Christmastime and A Christmas Carol

On Monday I attended a local one-man performance of Charles Dickens’ beloved story, A Christmas Carol. This story is one of my favorites to read during this time of year—and experiencing it along with other community members was a fantastic start to the week. I love this story. I love reading about Ebenezer Scrooge’s transformation from misanthropic miser to generous and good-hearted gentleman. Scrooge is the perfect example of how change is possible on a personal and on a community level.

One of the major themes of the novel is Scrooge’s reluctance to take action in his society. When he is confronted with the suffering of people in his city, he merely replies “Bah! Humbug!” and ignores the problem.  Even at Christmastime, a time “when Want is keenly felt, and Abundance rejoices," Scrooge refuses to act—even though he has more abundance than anyone else he knows. It is not until he is visited by four spirits that he begins to understand the wonderful opportunities he has been given and the desperate need that exists in his community.

It is during Scrooge’s time with the third spirit, the Ghost of Christmas Present, when one of the most powerful scenes of the novel occurs. Together, Scrooge and the Ghost have visited people of all economic classes and seen how goodwill and kindness can be found among all people. The Spirit has spread warmth and hope at every place and to everyone, but is now preparing to leave Scrooge to the Ghost of Christmas Future. Before he leaves, he shows Scrooge two starving, miserable children that he cares for.

Horrified at the suffering he sees, Scrooge asks the Ghost who they are. The response? “This boy is Ignorance. This girl is Want. Beware them both, and all of their degree, but most of all beware this boy, for on his brow I see that written which is Doom, unless the writing be erased.” Scrooge is shocked (as anyone would be on hearing such an explanation), and cries, “Have they no refuge or resource?” Instead of dismissing their suffering as nothing to do with him, Scrooge has finally discovered sympathy. I think that this scene is Scrooge’s turning point. He still doesn’t believe he can change, but he has discovered the desire to change.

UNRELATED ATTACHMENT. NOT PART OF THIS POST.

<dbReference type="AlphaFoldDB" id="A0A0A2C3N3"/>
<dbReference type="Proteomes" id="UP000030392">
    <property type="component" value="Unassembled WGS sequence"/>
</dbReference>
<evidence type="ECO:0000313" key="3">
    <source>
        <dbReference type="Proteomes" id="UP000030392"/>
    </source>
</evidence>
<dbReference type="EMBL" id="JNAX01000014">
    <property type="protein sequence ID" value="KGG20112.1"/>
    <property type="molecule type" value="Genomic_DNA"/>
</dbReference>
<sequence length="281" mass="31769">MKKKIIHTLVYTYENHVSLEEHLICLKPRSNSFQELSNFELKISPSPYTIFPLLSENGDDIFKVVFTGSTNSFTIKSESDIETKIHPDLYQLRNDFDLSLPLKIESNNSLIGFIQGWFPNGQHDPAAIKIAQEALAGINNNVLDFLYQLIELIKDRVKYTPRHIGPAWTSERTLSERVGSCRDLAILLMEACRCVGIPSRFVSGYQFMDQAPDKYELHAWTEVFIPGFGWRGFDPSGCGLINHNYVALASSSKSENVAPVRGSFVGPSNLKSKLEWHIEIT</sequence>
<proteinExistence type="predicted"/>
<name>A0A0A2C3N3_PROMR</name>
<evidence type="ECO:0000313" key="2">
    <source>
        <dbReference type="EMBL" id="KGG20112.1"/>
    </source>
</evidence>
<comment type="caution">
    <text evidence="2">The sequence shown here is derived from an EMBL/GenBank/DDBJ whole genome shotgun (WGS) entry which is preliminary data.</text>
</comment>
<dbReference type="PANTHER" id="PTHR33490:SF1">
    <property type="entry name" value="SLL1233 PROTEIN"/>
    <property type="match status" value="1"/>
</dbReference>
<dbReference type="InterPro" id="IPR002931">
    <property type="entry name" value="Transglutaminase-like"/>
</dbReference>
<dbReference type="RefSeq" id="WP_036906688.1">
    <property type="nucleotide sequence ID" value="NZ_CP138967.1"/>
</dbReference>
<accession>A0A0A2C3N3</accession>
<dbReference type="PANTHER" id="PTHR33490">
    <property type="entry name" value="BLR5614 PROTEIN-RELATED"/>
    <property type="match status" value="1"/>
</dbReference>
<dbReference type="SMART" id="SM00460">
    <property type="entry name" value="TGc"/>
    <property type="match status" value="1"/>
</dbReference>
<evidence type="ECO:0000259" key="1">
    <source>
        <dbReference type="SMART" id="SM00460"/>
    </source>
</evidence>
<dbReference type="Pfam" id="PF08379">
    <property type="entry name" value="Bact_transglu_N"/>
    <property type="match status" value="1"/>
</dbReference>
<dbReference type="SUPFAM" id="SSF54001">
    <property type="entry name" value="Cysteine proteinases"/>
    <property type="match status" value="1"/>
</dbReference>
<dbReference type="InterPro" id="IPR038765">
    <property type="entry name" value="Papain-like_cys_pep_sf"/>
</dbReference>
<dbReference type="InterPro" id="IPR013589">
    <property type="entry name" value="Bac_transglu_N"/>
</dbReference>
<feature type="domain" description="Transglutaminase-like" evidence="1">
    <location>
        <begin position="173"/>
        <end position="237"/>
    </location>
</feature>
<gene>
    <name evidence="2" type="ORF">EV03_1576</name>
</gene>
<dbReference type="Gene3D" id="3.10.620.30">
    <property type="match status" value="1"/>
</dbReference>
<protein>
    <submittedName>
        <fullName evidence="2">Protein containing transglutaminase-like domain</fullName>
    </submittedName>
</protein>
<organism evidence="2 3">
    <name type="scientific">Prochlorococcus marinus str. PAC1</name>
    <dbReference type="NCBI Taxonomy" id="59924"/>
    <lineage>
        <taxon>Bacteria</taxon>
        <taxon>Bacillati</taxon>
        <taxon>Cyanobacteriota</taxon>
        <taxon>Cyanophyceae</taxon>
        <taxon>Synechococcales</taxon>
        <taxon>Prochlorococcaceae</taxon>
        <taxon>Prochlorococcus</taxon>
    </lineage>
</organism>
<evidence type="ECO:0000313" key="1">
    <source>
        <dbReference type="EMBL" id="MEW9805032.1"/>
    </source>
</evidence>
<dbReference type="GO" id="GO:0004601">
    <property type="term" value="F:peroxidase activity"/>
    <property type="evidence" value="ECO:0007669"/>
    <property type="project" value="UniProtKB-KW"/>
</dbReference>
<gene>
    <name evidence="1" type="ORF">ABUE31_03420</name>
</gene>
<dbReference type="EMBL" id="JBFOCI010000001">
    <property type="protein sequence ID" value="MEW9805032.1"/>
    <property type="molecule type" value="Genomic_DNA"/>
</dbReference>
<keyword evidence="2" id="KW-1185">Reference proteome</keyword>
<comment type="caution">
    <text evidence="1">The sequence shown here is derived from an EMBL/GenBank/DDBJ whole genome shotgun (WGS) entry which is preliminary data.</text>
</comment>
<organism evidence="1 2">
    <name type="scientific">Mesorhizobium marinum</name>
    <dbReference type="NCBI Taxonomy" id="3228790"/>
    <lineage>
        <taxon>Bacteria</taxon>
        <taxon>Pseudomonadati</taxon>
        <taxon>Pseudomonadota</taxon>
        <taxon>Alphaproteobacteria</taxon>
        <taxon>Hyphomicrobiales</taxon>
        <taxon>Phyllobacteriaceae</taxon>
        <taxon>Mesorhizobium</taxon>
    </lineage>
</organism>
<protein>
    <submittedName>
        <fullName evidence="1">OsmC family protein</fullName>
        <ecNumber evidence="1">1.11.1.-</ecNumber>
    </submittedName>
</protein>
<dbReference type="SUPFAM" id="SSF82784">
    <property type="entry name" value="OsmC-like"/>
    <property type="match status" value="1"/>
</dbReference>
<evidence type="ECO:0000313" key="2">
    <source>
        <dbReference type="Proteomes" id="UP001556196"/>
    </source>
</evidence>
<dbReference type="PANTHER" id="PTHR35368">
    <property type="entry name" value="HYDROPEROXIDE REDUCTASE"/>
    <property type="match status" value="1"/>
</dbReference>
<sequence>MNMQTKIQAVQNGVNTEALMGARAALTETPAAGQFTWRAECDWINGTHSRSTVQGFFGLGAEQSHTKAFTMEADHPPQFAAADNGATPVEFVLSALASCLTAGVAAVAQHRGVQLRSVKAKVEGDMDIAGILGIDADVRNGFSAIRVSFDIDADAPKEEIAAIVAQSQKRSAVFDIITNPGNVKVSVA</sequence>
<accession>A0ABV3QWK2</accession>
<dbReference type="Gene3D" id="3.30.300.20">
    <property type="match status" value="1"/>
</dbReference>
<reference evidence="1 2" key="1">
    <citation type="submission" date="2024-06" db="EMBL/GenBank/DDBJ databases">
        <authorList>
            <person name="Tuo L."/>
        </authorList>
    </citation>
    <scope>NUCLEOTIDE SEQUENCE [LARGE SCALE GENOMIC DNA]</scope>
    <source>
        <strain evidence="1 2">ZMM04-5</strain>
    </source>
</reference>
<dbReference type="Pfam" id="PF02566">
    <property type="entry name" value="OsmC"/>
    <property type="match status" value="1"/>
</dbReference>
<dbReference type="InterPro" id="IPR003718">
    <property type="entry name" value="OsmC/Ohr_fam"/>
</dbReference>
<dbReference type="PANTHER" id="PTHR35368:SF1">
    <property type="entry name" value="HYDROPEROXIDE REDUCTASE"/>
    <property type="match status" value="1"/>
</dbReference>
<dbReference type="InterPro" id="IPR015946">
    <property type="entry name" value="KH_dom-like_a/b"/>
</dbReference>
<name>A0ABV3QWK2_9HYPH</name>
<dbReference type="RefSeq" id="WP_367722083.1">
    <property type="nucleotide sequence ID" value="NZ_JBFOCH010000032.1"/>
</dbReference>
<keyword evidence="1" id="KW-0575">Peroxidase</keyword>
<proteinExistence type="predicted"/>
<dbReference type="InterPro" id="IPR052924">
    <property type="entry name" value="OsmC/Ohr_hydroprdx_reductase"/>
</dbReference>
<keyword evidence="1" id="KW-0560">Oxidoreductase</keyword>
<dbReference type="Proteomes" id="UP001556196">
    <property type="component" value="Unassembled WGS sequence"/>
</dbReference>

If the novel ended at this scene, it would be terribly depressing. But fortunately, Scrooge learns that it is indeed possible to “sponge away the writing” of the future. It is possible to change the course of society and improve lives. It is possible to provide for Want and relieve Ignorance.  How? By recognizing the impact that one person can have.

Scrooge, as lonely and as mean as he was, changed. He impacted the lives of dozens of people in his city, including those of his own nephew and his employee. Because he changed, Tiny Tim survived. Because he changed, Scrooge made a difference.  “He became as good a friend, as good a master, and as good a man, as the good old city knew, or any other good old city, town, or borough, in the good old world.”

Most of us aren’t exactly like Scrooge. We don’t horde money that we can never spend, we don’t reject friendship, and we don’t refuse to accept the warmth of human connection. But for all of us, there are opportunities to do good that we have neglected—often because we just don’t recognize them. The first step to changing our lives and our community is to recognize those opportunities and make use of them. After all, as Dickens said, “Any spirit working kindly in its little sphere, whatever it may be, will find its mortal life too short for its vast means of usefulness.”

This year, let’s recognize how much we can do, as individuals. Let’s make a difference in the lives of those around us. Let’s remember that our true business is the “common welfare” of humanity.  Let’s relieve Want and Ignorance by making reading a priority in our lives. By doing so, we will be changing the future for our community.

If you haven't read A Christmas Carol for awhile, check it out! You can find copies here. And if you have read it and don't want to leave Scrooge and co. quite yet, check out one of the fantastic film adaptations of the novel here.